“My dear Noël, I don’t know what to write you, so I shall tell you the story about four little rabbits..."
Beatrix Potter took inspiration from her pet rabbit, Peter Piper, for her beloved character, Peter Rabbit. In 1893, a twenty-six year old Beatrix wrote an illustrated letter to her former governess’ son, Noël, who was ill and confined to bed for months. The letter began, “My dear Noël, I don’t know what to write you, so I shall tell you the story about four little rabbits, whose names were Flopsy, Mopsy, Cottontail, and Peter…”.1 Seven years after sending this letter, and after a few years of working with publishers to create greeting cards, Beatrix was inspired to publish her tales of Peter Rabbit and his friends. Her manuscript of The Tale of Peter Rabbit was met with many rejections from publishers, so Beatrix decided to print the book herself.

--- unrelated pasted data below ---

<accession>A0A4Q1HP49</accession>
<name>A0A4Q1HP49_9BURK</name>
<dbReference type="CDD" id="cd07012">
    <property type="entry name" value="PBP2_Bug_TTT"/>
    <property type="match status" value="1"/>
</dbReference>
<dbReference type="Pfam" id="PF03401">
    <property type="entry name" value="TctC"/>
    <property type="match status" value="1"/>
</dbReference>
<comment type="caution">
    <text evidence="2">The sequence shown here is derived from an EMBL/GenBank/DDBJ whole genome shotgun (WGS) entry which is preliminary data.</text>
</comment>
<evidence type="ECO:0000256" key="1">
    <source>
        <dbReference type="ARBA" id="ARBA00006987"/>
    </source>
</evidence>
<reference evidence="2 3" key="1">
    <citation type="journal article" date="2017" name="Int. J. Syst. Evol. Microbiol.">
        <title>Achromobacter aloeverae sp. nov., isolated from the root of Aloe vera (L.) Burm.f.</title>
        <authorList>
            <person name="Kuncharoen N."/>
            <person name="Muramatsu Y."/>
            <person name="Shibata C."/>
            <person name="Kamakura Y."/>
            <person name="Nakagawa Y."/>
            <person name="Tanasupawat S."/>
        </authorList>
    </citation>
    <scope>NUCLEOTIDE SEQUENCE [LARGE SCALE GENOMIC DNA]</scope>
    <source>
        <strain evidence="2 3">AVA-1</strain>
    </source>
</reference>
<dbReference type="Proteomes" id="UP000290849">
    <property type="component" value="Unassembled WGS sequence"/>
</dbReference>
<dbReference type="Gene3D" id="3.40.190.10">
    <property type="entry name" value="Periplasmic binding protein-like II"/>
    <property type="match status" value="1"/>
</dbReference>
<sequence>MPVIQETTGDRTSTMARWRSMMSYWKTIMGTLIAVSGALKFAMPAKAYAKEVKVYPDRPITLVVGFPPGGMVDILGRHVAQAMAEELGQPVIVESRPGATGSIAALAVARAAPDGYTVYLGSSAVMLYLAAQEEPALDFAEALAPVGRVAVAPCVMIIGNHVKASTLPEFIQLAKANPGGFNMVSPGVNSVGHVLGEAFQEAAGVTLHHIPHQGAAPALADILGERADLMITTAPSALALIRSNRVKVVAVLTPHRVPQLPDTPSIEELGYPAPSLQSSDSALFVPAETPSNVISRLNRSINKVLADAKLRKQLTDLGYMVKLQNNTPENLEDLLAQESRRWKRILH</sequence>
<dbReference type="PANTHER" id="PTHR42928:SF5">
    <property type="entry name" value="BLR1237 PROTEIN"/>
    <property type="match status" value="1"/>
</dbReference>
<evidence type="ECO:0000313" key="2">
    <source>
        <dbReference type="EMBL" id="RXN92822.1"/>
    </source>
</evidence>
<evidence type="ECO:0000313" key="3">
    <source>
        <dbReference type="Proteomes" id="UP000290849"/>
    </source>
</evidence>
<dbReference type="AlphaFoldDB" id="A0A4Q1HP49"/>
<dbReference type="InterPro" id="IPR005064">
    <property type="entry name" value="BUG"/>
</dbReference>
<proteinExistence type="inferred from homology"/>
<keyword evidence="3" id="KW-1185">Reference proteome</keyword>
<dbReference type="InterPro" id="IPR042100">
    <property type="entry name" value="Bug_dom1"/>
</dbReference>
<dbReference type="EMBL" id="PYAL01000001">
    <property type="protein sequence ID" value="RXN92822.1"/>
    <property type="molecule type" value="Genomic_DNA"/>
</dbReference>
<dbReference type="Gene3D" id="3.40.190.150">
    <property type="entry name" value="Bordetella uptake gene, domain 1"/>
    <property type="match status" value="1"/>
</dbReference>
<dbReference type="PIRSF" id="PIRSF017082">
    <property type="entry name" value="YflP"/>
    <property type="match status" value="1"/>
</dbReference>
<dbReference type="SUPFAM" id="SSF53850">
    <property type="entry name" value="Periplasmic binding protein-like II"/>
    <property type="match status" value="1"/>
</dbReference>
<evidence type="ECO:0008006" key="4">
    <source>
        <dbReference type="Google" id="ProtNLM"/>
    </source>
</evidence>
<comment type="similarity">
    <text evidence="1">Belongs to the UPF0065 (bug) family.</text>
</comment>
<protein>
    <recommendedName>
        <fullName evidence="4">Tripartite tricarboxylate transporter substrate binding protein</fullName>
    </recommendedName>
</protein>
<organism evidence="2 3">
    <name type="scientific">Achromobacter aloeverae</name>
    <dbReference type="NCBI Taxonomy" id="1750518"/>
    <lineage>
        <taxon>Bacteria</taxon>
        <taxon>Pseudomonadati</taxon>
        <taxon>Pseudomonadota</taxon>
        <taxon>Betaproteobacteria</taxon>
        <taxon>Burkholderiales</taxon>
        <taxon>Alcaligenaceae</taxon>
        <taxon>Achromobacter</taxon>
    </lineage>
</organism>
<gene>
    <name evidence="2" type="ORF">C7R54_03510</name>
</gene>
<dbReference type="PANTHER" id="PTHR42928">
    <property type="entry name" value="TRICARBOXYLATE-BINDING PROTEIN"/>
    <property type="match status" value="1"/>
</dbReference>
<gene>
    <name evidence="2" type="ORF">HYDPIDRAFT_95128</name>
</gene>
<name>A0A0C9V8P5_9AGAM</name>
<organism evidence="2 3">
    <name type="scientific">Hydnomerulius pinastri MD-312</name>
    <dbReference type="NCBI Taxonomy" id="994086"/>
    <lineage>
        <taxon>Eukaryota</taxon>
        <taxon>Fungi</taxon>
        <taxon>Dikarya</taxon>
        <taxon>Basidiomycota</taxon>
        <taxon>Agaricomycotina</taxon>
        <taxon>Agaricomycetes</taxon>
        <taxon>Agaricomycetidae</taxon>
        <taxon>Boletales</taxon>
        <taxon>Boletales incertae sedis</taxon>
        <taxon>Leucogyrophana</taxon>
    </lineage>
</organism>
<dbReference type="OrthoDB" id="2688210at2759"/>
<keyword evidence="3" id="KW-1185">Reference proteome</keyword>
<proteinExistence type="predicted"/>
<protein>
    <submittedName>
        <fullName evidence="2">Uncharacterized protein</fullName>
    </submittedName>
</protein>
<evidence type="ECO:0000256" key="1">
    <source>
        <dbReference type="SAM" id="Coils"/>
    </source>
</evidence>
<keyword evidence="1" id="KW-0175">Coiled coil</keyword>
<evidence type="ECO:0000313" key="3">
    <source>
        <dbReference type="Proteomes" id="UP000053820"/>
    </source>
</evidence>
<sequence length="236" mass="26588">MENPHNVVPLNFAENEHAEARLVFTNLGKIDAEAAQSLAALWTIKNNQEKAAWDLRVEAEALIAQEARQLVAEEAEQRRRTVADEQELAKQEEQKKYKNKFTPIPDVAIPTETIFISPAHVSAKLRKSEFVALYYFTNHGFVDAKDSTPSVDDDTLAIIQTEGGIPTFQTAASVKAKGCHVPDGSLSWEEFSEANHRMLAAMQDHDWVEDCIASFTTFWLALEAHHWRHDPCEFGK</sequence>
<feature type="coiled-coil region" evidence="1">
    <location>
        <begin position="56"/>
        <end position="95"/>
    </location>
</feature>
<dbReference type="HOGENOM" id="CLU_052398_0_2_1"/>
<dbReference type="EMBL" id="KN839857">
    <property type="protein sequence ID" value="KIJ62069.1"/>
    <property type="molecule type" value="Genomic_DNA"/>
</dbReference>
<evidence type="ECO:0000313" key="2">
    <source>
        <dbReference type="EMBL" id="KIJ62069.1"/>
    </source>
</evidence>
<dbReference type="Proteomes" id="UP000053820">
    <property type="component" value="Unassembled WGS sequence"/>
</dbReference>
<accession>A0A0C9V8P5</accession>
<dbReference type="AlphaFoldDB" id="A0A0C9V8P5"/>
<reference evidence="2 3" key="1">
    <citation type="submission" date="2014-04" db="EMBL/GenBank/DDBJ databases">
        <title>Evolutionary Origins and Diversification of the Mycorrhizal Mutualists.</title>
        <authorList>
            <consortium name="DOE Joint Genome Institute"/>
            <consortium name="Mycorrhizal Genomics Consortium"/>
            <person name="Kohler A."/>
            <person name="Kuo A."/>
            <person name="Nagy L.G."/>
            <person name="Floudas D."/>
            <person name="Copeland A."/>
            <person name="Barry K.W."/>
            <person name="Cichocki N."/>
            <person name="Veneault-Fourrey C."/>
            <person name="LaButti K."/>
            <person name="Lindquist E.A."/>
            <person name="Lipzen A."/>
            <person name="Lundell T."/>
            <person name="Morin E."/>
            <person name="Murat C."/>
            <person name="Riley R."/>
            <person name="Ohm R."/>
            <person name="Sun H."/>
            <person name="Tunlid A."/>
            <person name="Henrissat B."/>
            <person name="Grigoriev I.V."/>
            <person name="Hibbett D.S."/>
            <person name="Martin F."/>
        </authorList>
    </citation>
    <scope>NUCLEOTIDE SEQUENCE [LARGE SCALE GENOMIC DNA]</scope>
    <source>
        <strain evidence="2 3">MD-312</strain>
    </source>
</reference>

Beatrix’s design for her first book was meant to suit young readers, with one to two lines of text and a single illustration on each page, bound in a small format. Originally printed in black and white for the Christmas holidays, the book sold out by December and was still in high demand. This caused publishers Frederick Warne & Co. to reconsider their rejection, and asked Beatrix to reproduce the story in color. This request marked the start of Beatrix’s beautiful watercolor paintings that accompanied each tale.
1. Susan E. Meyer, A Treasury of the Great Children’s Book Illustrators (New York: Harry N. Abrams, 1987), 132.